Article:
12 Health Wellness Tips for a Happy Pregnancy

Last modified: August 2, 2019

Richard Honaker M.D.
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Wondering how to maintain your health and wellness now that you’re pregnant? You’re in luck! Here are 12 tips to a happy pregnancy.

Now that you are finally pregnant, take every possible care to make sure you have a problem-free pregnancy and eventually deliver a glowing healthy baby. It’s very important to take very good care of both your physical and emotional health.

Here are some simple pregnancy health and wellness tips . . .

1. Good Health Begins with Prenatal Care

It is very important for you and your baby to have a good prenatal care. Health and wellness tips suggest that you call your healthcare provider immediately and set your first prenatal visit.

During that first visit, you will be screened for certain health conditions that could lead to complications. If you haven’t chosen anyone yet, get started immediately because finding the right person may take a while.

In the meantime, don’t forget to tell your current caregiver if you’re taking any medication or if you have any medical concerns.

2. Careful What You Eat!

Make sure you get plenty of protein, about 75 grams a day. It is also imperative that you meet your calcium requirement. Health and wellness tips also recommend that you stay away from undercooked eggs and meat, unpasteurized dairy products, juices, raw seafood, and cold deli meats to avoid getting bacteria that could be harmful to your baby. Avoid certain fishes with high levels of mercury too.

“Supplying your own body with a tasty blend of nutritious foods can improve your fertility, keep you feeling healthy during pregnancy, and pave the way for an easier labor,” American Pregnancy Association explains.


3. Vitamins are the Key to Wellness

Most prenatal vitamins contain more folic acid and iron than any standard multivitamin. It’s important to get enough folic acid before conception and during early pregnancy. Folic acid greatly decreases your baby’s risk of developing neural tube birth defects like spina bifida.

Start taking 400 micrograms of folic acid at least one month before getting pregnant. Once your pregnancy is already confirmed, increase it to 600 mcg. Make sure to also get enough iron because your iron requirement will go up significantly especially during the second and third trimesters of pregnancy.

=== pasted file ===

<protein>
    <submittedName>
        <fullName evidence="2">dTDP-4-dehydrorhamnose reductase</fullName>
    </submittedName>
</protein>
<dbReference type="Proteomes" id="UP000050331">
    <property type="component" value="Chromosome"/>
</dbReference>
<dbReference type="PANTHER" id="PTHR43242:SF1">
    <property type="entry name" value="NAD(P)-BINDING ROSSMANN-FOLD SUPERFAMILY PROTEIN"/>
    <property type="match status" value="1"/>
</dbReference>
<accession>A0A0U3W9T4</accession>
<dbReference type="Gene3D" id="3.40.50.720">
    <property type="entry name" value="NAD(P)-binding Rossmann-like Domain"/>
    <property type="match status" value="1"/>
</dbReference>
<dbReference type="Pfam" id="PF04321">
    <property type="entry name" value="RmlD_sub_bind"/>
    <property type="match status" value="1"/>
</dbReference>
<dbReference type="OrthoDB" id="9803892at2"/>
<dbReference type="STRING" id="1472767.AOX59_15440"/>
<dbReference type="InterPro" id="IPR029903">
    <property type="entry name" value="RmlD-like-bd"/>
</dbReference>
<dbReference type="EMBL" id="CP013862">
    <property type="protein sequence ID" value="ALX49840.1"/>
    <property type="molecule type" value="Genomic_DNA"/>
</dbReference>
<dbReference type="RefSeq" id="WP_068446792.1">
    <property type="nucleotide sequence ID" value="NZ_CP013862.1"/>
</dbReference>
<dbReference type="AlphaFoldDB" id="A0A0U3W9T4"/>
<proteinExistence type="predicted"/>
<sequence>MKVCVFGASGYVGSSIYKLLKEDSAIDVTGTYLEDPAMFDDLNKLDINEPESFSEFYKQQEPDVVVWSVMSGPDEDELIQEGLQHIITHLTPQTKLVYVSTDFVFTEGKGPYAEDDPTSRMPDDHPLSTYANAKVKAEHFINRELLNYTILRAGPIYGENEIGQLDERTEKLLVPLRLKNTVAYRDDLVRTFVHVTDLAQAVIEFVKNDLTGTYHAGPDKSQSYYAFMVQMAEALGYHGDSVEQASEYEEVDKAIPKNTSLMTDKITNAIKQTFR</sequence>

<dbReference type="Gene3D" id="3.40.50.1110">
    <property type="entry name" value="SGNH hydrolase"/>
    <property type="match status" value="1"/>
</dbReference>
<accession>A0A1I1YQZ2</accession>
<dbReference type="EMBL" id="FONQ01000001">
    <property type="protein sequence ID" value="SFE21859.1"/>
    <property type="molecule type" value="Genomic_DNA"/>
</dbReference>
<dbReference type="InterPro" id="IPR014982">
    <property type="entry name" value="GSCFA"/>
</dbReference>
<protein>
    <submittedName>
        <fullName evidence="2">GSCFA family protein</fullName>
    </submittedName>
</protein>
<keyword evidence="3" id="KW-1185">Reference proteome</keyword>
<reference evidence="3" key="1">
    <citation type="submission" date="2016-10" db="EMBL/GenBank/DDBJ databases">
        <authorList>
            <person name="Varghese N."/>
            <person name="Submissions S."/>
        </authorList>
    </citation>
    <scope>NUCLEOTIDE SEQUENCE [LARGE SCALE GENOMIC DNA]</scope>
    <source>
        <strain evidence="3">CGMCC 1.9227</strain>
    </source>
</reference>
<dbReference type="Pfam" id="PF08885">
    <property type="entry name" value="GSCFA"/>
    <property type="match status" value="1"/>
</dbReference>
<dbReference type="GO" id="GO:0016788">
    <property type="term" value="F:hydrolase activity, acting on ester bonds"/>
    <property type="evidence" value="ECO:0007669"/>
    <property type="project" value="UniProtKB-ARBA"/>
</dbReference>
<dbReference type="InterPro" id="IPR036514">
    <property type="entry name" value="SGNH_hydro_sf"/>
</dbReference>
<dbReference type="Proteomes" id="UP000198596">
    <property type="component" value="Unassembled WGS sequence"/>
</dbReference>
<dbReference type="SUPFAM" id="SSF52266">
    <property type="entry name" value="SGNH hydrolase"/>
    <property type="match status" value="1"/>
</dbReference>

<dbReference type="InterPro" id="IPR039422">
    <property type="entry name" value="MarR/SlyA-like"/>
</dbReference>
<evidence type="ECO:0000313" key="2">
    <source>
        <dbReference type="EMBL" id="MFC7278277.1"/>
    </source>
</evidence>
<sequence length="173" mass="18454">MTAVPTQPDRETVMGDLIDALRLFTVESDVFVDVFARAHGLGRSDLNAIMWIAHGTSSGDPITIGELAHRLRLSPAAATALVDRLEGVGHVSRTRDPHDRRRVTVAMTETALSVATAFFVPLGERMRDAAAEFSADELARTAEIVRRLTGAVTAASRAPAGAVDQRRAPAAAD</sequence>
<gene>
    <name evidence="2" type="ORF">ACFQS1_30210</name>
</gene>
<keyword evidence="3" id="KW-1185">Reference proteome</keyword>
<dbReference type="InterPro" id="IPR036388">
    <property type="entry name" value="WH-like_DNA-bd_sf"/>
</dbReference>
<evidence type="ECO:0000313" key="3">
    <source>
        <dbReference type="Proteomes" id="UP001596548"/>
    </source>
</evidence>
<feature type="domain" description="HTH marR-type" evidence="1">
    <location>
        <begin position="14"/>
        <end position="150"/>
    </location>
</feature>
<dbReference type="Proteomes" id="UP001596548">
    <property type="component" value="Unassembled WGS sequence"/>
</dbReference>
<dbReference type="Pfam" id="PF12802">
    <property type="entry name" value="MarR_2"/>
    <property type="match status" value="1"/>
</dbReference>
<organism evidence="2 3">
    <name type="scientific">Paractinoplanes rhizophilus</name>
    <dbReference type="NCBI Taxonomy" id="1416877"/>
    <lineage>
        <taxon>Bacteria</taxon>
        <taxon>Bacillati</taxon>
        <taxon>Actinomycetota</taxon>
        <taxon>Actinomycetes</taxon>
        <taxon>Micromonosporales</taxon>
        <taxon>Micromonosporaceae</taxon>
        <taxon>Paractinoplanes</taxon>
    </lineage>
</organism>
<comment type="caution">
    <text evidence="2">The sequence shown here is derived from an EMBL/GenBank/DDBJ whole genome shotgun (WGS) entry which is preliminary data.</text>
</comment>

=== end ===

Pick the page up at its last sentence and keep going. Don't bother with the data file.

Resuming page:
Health and wellness tips also say that you should be very careful not to take too much as that could be potentially harmful to both you and your baby. Don’t take any additional vitamins without the approval of your doctor.

4. Exercise Regularly

Having a good exercise program can provide you with the strength and endurance that you will need to carry the weight that you will gain during pregnancy. It will also help prevent or ease aches and pains, improve the sluggish circulation in your legs, and help you handle the physical stress of labor.

It will even help you get back into shape easier after giving birth!

It can also help reduce stress because some research studies found that staying active can boost your level of serotonin, a brain chemical that makes you feel good. Health and wellness tips would also like you to remember not to overdo it, or get yourself overheated or dehydrated. And avoid hot tubs and saunas while you’re pregnant.

5. Rest

The fatigue that you feel is your body’s way of telling you to slow down. Listen to your body and take it easy. Take a nap in the middle of the day, or let some of your responsibilities slide a little. If you can’t sleep, put your feet up and read a book or leaf through a magazine. Health and wellness tips also recommend relaxation techniques like yoga, stretching, deep breathing, and massage that are all great ways to fight stress and get a better sleep.

“Actually, you may sleep more than usual during the first trimester of your pregnancy. It’s normal to feel tired as your body works to protect and nurture the developing baby,” according to KidsHealth.

6. No Alcohol

Any alcohol that you drink will reach your baby quickly through your bloodstream, crossing the placenta, and your baby can end up with higher levels of blood alcohol than you have. One drink a day can increase your risk of having a low birth weight baby, increase your child’s risk for problems with learning, speech, attention span, language, and hyperactivity.

Some research even showed that children whose mother drank while pregnant later exhibit aggressive and delinquent behavior. Women who have more than two drinks per day are at greater risk of giving birth to a baby with fetal alcohol syndrome.

Children who are born with this condition suffer from mental and growth retardation, behavioural problems, and facial and heart defects. Your risk for miscarriage and stillbirth also increases when you drink while pregnant. Health and wellness tips say that to be completely safe, never drink alcohol while you’re pregnant.

If you have trouble giving it up, tell your doctor immediately so you can get proper help!


7. No Un-prescribed Medications

Any drug that you take will also get into your baby’s bloodstream. That’s why you should never take anything unless your doctor knows about it and approves of it.